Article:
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Support: Dealing with Stress in the Workplace

Stress and Burnout Check-up Tools for Frontline Workers [2.10.2f 21]

National Centre for Education and Training on Addiction (NCETA)

The following is an excerpt from Stress and Burnout: A Prevention Handbook for the Alcohol and Other Drugs Workforce, by Natalie Skinner and Anne Roach from National Centre for Education and Training on Addiction (NCETA), Flinders University: Adelaide, Australia. The full Stress and Burnout handbook can be found Here or through a search request Here.
How do you know if you, or a colleague, or someone who reports to you is suffering from chronic stress or burnout? Early warning signs are listed below.
Do you experience the following signs and symptoms of stress burnout on a regular basis?
  1. Exhausted, tired, and physically run down;
  2. Feel annoyed or irritated towards coworkers;
  3. Cynical and negative toward work;
  4. Careless about doing a good job;
  5. A sense of being besieged;
  6. Losing your temper;
  7. Frequent headaches and/or gastrointestinal disturbances;
  8. Weight loss or gain;
  9. Difficulty sleeping;
  10. Difficulty thinking logically and making decisions;
  11. Unable to relax and concentrate (at home and/or work); and/or
  12. Feeling weepy or tearful.
If you recognize 2 or 3 (or more) of these symptoms, then you (or your colleague) may be at risk of chronic stress and potentially, burnout.

Additional Resources:

Take the quiz: “Are you Burned Out on Your Job?” Click Here.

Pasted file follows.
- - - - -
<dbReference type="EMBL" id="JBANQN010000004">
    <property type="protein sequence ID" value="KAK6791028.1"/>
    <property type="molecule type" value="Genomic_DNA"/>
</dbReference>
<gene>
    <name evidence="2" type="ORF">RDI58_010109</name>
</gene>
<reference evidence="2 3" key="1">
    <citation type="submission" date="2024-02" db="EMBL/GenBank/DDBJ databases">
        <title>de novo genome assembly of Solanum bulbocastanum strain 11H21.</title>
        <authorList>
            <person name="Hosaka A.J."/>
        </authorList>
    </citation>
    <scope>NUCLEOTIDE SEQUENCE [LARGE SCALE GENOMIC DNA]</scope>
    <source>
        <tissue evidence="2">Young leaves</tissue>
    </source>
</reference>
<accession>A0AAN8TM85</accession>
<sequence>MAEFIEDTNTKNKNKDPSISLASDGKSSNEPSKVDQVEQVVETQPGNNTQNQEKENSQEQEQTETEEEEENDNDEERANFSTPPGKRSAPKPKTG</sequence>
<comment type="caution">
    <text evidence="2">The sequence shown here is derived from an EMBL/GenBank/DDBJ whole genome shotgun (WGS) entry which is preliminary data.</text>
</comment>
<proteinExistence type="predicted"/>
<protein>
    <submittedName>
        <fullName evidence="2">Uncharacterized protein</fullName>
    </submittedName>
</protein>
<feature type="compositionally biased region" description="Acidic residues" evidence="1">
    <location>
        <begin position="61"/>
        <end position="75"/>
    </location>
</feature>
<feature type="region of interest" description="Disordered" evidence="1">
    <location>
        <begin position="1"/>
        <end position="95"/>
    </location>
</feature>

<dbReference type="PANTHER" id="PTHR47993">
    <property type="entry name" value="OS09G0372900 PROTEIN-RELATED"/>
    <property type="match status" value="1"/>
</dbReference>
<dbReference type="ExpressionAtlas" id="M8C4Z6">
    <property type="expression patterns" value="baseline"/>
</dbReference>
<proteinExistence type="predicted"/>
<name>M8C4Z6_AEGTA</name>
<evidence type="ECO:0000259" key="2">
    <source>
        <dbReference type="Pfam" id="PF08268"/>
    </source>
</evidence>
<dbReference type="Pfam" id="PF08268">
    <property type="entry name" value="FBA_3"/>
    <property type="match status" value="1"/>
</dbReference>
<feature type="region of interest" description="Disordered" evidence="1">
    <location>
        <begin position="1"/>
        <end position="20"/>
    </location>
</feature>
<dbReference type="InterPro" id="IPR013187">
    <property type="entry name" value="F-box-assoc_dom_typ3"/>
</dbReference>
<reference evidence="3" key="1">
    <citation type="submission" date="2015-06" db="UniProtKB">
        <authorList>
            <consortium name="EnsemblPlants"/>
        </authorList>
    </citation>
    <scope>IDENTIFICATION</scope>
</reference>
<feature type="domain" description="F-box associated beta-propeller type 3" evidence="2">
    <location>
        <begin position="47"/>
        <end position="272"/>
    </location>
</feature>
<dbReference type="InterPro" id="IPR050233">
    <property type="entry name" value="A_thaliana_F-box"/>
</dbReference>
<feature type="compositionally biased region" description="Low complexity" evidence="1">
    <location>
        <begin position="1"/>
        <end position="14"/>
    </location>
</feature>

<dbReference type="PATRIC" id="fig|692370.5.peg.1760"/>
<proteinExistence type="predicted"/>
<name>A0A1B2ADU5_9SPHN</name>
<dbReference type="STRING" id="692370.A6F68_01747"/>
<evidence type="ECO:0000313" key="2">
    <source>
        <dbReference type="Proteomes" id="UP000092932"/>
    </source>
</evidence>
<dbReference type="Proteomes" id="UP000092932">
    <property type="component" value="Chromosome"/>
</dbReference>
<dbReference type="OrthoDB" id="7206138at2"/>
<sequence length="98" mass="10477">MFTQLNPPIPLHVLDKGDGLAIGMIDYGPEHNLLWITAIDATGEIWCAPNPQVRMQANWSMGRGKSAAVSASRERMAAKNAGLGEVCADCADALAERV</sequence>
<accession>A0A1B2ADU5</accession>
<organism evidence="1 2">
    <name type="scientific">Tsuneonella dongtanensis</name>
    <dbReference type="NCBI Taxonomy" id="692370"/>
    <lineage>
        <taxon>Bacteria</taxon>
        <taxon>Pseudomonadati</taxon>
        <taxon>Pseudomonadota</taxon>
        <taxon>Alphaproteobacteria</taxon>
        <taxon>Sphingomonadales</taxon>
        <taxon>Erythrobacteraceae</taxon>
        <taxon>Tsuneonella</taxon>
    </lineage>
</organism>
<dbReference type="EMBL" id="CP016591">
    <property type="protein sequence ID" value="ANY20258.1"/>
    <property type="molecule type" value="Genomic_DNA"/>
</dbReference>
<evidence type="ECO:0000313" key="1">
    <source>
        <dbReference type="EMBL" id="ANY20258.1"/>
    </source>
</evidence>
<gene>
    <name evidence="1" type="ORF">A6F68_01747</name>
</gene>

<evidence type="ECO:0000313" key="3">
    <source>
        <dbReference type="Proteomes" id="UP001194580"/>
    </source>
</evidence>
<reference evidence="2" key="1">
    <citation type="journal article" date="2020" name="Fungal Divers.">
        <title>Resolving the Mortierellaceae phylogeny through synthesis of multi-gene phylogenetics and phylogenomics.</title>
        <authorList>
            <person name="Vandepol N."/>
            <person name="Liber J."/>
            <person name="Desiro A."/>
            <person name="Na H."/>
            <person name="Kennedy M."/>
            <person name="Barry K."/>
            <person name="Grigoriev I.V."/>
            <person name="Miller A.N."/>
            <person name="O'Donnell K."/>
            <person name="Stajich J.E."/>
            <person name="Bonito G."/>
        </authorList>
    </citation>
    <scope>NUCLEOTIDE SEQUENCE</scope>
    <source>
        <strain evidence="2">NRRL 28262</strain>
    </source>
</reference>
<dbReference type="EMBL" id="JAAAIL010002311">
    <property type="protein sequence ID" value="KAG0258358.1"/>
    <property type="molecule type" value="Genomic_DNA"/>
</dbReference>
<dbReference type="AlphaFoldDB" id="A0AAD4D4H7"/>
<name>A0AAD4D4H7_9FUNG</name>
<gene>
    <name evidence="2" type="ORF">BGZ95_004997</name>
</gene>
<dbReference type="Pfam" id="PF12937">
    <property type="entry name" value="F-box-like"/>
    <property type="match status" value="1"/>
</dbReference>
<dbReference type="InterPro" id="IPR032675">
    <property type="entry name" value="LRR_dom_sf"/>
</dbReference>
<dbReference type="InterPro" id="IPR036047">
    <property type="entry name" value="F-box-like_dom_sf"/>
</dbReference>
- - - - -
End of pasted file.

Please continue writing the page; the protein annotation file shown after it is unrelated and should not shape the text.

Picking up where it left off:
The Maslach Burnout Inventory (MBI) is a measureof three specific aspects of the burnout syndrome—emotionalexhaustion, depersonalization, and lack of personal accomplishment. Further information can be found Click Here.
Information on the stress categories (LCUs) and rankings can be found Here.
Self Help Tool Finder helps to find resources offered by the Mind Tool Stress site. Tools and articles include Stress & Perception - Thinking Stress Away; Building Defenses Against Stress; Managing Environmental Stress; Coping With Work Overload; Surviving the Stress of Problem Jobs; Managing Co-Worker and Team Stress; Working With Problem People; and Managing Performance Stress, among others. Main link to tool finder, Click Here.
Burnout Self Test: An informal interactive tool to assess burnout. Found Here.
Schedule of Recent Experiences (SRE) is a tool to understand the impact of 42 probable stressors experienced in normal life; it allocates an appropriate “score” to each. Click Here.
Stress Diary Tool: is a template to help analyze day-to-day stress through documentation. Found Here.
A Stress SWOT Tool is a variant of the SWOT Analysis (Strengths, Weakness, Opportunities and Threats) focused on helping to document and understand unique strengths and weaknesses in managing stress. Found Here.
Stress at Work: How do Social Workers Cope? National Association of Social Workers Membership Workforce Study. Found Here.
Work Life blog sponsored by World at Work. This blog is intended to provide a deeper understanding of how work, family and community intersect and to clarify the meaning of work-life and to provide commentary and news on the topic of work-life effectiveness as a business strategy. Found Here.
The Definition and Core Practices of Wellness, This paper published by the Employee Assistance Professionals Association (EAPA) discusses the core practices of wellness and considerations for the future tools and interventions for individuals and employers. Found Here.
Tehrani, N. (2002). Managing organizational stress - A CIPD guide to improving and maintaining employee health and wellbeing. London: Chartered Institute of Personnel and Development.
Leka, S., Griffiths, A., & Cox, T. (2003). Work organization and stress: Systematic problem approaches for employers, manager and trade union representatives. Geneva: World Health Organization.

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